Posts tagged: funding

Research Impact and Funding

There is a growing body of opinion that holds that researchers have a responsibility to articulate the impact of their research to non-academic audiences. Indeed, the way in which research funding is allocated now increasingly reflects researchers’ ability to generate and demonstrate impact.

A renewed emphasis on the importance of both planning and evidencing research impact requires researchers to develop increasingly robust and integrated ‘pathways to impact’ (as illustrated by Research Councils UK) within research funding bids in order to identify and reward the contribution that high-quality research will make to the economy or to society.

 

Newton's cradle impact imageIn the current research funding climate there is also an urgent need for HEIs to generate income streams from sources other than the Higher Education Funding Councils. Now more than ever HEIs are seeking to raise their profiles and develop relationships with industry, policymakers and other stakeholders in a bid to identify new sources of revenue and facilitate knowledge exchange.

Generating impact, and consequently ensuring that a full range of stakeholders will benefit from the research, is therefore integral to Salford’s research strategy and feeds into its single strategic priority around the Industry Collaboration Zones (ICZs).

The recent announcement by HEFCE that Impact will have a 25% weighting in the forthcoming REF2021 exercise (compared with its 20% weighting in REF2014) serves to further reinforce the importance and relevance of the research impact agenda to HEIs today and in the future.

 

Research Impact Fund

To support researchers at Salford in becoming more ‘impactful’, the University operates an internal Research Impact Fund.

This offers small grants of up to £1000 (match-funded by School/Research Centre) to individuals and groups in support of activities that:

  • reflect the University’s desire to increase the impact and reach of its research
  • highlight strategic engagement that builds upon the University’s vision to pioneer ‘exceptional industry partnerships’

The Fund is currently open for new applications, with a deadline of Friday, 19th January 2018 for the latest round. Further details and the application form can be found here:  https://teamsite.salford.ac.uk/sites/sc02/REF2021/SitePages/Impact%20Funding.aspx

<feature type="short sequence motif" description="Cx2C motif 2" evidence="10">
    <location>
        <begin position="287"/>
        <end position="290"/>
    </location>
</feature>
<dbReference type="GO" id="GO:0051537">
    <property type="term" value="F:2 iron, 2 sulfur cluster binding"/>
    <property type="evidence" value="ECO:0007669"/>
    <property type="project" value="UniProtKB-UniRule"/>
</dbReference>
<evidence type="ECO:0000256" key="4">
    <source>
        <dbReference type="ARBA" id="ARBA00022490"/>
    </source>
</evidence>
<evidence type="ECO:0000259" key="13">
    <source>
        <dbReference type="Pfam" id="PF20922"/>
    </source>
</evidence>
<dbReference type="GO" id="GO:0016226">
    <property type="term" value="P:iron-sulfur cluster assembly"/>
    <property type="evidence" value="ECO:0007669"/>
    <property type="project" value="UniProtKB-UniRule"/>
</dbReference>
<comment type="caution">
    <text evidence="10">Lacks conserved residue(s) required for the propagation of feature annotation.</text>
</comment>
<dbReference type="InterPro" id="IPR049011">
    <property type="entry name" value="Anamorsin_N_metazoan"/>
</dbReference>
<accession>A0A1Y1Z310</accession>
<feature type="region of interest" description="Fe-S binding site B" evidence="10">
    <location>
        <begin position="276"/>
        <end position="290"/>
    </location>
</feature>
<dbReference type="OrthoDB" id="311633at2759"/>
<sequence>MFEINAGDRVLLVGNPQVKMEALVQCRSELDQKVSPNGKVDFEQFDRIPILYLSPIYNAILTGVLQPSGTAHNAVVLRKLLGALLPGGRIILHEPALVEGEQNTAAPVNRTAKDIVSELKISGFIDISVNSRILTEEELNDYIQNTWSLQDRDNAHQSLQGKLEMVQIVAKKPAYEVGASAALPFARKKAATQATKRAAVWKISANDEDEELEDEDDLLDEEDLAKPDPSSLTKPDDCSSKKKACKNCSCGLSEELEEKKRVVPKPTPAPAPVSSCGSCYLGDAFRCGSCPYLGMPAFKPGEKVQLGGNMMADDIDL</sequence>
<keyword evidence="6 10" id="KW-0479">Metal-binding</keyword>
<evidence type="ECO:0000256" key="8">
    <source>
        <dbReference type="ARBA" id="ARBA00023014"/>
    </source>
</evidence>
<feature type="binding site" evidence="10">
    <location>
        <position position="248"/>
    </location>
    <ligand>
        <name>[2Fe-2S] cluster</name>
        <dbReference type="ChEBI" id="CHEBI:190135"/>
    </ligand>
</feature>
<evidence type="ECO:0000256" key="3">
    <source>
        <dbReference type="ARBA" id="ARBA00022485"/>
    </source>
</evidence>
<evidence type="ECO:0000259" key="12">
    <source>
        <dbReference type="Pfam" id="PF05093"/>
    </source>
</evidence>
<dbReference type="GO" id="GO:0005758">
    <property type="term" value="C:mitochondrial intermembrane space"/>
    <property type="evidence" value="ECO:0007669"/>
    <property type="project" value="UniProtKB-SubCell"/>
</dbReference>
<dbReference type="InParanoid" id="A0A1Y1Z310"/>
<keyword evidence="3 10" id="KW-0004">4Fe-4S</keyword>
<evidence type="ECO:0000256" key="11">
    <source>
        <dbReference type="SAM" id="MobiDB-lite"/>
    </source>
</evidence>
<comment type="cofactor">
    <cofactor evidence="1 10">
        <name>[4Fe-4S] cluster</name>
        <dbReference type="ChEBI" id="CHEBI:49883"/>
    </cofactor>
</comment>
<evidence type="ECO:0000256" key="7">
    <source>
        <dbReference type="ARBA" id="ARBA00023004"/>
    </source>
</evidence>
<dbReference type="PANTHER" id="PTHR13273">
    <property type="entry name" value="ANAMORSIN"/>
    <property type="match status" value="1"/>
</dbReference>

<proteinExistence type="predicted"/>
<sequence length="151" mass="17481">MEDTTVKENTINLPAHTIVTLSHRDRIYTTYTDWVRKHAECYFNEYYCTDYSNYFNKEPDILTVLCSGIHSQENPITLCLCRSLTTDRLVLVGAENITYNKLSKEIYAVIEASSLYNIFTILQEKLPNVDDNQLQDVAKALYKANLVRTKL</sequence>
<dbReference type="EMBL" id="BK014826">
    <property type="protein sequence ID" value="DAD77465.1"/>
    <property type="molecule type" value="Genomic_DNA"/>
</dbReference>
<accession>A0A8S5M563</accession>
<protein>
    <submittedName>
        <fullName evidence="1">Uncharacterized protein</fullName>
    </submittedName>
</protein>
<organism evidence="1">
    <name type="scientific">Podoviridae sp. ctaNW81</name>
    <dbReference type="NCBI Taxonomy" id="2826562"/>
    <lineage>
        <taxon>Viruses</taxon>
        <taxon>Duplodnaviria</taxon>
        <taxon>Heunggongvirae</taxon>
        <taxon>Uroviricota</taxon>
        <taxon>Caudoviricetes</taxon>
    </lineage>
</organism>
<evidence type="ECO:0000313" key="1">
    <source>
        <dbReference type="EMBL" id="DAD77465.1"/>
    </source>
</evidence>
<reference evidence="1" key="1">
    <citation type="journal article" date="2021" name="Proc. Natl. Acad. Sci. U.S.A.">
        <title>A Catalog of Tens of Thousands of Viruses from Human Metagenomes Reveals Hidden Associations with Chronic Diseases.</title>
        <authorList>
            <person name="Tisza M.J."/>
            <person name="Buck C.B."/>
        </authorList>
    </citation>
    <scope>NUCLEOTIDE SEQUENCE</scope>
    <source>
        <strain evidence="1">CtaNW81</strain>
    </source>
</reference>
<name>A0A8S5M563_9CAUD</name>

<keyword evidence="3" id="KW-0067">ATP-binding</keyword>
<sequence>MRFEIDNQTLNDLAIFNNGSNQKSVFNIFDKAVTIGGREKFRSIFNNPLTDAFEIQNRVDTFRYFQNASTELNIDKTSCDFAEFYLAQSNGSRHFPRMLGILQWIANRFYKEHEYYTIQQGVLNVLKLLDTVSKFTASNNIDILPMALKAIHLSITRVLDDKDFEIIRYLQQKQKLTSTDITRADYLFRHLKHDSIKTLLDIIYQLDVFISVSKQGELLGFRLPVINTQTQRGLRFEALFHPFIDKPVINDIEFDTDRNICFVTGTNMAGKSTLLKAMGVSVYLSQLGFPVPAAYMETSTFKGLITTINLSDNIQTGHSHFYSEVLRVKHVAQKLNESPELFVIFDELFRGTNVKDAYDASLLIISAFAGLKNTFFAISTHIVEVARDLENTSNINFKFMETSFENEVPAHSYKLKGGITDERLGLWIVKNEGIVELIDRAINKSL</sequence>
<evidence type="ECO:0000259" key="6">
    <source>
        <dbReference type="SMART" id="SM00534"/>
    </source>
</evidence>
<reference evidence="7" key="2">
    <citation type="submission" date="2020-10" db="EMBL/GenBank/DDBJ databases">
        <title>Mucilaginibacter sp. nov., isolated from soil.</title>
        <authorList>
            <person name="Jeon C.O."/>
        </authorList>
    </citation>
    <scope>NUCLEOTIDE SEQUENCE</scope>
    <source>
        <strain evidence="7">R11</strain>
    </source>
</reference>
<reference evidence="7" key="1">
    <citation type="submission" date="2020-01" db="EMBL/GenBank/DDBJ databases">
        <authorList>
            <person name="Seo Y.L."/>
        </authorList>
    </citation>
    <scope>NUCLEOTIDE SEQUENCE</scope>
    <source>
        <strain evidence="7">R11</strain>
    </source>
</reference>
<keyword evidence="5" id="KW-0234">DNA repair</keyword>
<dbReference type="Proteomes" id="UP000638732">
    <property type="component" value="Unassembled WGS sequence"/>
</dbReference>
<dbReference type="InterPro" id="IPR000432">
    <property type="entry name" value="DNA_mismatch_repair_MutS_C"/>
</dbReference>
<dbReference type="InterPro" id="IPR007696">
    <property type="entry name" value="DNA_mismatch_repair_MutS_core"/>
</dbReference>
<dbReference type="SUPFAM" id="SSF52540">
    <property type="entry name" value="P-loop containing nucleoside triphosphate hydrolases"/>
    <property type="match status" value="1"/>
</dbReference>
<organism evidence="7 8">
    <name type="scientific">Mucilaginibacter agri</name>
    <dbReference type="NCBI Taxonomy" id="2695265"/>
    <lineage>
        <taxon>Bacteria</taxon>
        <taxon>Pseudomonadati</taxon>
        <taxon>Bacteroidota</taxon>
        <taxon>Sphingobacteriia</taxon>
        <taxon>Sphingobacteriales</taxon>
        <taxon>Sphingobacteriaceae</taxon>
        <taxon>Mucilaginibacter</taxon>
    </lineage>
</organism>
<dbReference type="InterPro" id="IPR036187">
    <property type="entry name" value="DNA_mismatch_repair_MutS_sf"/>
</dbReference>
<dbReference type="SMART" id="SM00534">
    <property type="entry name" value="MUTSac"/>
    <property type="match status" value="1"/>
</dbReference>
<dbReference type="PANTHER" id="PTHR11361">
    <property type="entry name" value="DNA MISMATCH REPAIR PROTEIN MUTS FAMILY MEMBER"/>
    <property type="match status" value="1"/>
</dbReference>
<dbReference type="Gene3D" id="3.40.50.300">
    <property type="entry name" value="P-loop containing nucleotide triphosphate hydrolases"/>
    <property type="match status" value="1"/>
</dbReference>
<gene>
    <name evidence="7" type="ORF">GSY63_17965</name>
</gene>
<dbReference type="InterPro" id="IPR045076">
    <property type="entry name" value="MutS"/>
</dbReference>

If you would like to find out more about the Research Impact Fund, or impact in general, please contact Emma Sutton, Interim Impact, Engagement and Environment Coordinator on research-impact@salford.ac.uk

Alternatively, please visit the Impact pages on our REF intranet site for further details on impact resources, funding opportunities and upcoming training events: https://teamsite.salford.ac.uk/sites/sc02/REF2021/SitePages/Impact.aspx

 


The Impact of Emotion on Attentional Processing

The British Psychological Society Logo

The way in which we allocate attention to our surroundings has a significant impact on our ability to perform well in any given task, and anything that limits attention can have serious consequences. Researchers from Psychology have been investigating the impact of emotion on attention and they have recently been awarded funding from the British Psychological Society (BPS) to pursue this work.

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Are older people putting themselves at risk of falling when using a walking frame?

 

Photograph of walking frame handles

Dunhill Medical Trust: £74,907

University of Salford: 1,2Thies SB, 2Granat M, 1Kenney L, 1Howard D, Webb J

Oxford Brookes University:  Dawes H

 

Research programmes:

1Rehabilitation Technologies and Biomedical Engineering

2Measurement and Quantification of Physical Behaviour

 

Walking aids are prescribed to older people to help improve their stability and mobility. However, somewhat paradoxically, walking aid use has been associated with a 2-3 fold risk of falling. Whilst correlation cannot be assumed to indicate causation, this is certainly of serious concern and justifies further research. Whether or not walking aids are effective depends on how appropriately they are prescribed and used, yet little guidance is offered to users, and how stable users are in real life situations is entirely unknown. To date, no standardized method for assessment of walking aid stability exists, and this is reflected in an absence of evidence-based practice around training and prescription.

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